# What's incorrect with using the two formulas for Lorentz contraction and time dilation at the same time?

Lorentz contraction: $$L = L_0 / \gamma$$

Time dilation: $$t = \tau \gamma$$

Using the above two formulas at the same time leads to contradiction to the principle of the constancy of light velocity.

What’s wrong with using the above two formulas at the same time?

1. The length of the moving body in the formula of Lorentz contraction is measured in the stationary system of the observer.

2. The time interval of the moving body in the formula of time dilation is measured in the stationary system of the moving body.

Thus, these two formulae are not symmetrical against the exchange of time and space. These two formulas are symmetrical only against the exchange of time and space together with the exchange of coordinate systems used to measure time/space intervals.

• Can you expand in your question as to how this leads to contradiction of constancy of speed of light ? Show the entire chain of reasoning of how you reached that conclusion ? Jul 21 at 9:17
• I'm not sure if I understand your question correctly, but I asked this potentially related question a while ago: Do time dilation and length contraction cancel out?. However, note that I used incorrect formulas as pointed out in the accepted answer. Jul 21 at 9:23
• Even if you used incorrect formulas, you atleast used some concrete formulas and definitions. So, someone was able to give an answer. But here, you have not explained anything well. So, try to explain how you reached the conclusion you claim, then someone might be able to answer Jul 21 at 9:54
• What you are attempting is called (by me) Gamma-Slinging. It is not a "quick 'n' easy" way to learn about SR, it is merely a way to try to "cheat" by not using the full Lorentz Transform. As you have found out, it is not even good for that! Jul 21 at 9:57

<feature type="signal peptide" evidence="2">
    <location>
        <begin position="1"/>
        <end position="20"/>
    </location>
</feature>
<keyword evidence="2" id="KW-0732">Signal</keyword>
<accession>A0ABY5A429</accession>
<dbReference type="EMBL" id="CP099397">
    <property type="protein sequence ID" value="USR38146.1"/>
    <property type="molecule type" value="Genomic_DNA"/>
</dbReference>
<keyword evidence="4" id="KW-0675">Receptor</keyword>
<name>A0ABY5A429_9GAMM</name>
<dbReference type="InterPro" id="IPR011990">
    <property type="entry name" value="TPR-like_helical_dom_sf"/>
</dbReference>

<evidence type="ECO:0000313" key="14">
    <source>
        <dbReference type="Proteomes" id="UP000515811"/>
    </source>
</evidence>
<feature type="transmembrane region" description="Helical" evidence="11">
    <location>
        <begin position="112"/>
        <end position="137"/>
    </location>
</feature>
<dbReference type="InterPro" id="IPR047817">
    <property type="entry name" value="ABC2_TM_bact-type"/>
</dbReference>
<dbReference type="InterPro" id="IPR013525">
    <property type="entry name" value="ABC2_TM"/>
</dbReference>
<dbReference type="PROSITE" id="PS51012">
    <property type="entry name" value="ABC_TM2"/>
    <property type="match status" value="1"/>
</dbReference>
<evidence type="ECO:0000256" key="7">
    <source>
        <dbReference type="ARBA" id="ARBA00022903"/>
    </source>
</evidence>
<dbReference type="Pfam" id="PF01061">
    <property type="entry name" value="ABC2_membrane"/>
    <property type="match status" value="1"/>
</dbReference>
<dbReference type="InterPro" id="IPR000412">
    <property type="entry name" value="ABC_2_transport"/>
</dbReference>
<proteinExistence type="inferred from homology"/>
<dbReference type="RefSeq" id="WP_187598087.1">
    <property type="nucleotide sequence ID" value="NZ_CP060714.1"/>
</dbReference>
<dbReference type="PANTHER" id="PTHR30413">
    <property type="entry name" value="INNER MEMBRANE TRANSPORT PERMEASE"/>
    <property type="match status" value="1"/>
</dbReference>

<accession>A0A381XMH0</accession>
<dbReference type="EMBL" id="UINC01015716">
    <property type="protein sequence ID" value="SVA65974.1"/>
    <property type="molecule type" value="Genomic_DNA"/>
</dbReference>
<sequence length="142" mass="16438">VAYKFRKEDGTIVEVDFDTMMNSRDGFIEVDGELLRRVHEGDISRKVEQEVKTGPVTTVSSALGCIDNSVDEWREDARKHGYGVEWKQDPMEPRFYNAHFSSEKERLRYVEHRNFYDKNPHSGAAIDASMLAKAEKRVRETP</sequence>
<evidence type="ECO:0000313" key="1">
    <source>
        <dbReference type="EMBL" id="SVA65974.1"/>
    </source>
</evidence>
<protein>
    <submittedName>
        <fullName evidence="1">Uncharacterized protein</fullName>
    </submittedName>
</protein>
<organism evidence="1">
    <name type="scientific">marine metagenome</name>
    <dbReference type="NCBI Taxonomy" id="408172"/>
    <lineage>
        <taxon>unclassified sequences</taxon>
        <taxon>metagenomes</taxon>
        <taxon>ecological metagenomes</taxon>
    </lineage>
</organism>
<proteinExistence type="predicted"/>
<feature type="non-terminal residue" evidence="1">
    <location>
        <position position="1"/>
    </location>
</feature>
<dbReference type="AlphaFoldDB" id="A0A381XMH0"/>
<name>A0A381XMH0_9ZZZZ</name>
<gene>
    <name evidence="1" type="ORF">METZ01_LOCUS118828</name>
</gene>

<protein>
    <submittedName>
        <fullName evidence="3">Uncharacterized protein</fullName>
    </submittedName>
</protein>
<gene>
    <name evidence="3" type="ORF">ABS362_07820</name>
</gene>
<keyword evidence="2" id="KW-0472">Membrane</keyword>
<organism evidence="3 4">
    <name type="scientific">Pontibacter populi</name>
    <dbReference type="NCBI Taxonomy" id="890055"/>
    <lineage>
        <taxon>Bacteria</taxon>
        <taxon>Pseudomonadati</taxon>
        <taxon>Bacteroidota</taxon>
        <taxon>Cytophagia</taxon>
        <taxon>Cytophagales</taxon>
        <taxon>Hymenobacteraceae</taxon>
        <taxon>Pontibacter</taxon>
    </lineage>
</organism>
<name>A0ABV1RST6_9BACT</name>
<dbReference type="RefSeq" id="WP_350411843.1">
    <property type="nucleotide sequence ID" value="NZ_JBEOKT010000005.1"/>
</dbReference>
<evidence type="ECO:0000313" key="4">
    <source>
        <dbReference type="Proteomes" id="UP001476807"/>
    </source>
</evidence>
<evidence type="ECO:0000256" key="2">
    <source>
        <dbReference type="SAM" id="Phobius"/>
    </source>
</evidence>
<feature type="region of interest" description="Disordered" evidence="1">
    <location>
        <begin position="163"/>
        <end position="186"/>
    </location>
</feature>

• " Using the above two formulas at the same time leads to contradiction to the principle of the constancy of light velocity " Use the two formulas and SHOW how it leads to contradiction like you claim. Then , someone will be able to point out where you are going wrong Jul 21 at 10:25

The two different formulas are based on different assumptions.

The time dilation formula assumes that there are two events in spacetime and that the two events are in the same position in one reference frame. The length contraction formula assumes that there are two worldlines in spacetime and that the two worldlines are at rest in one reference frame.

For light (null geodesic), neither of these sets of assumptions can apply. So you cannot use either of these formulas for light, and certainly not both together.

The formula that works in general is the Lorentz transform. I recommend to beginning students of relativity that they not use the simplified length contraction and time dilation formulas. Just use the Lorentz transform. It will automatically simplify to the time dilation and length contraction formulas when appropriate, but you will avoid situations like this that arise from incorrectly using the simplified formulas when the assumptions are violated.

• There are cases where the formulas can be applied to light -- e.g., time dilation can be checked for a light pulse that is reflected and returns to its starting point. Jul 22 at 0:30

From this and your previous question, I suspect your confusion stems from the interpretation of $$L$$ in the length contraction formula. In fact this is something that confused me a lot when I was starting out.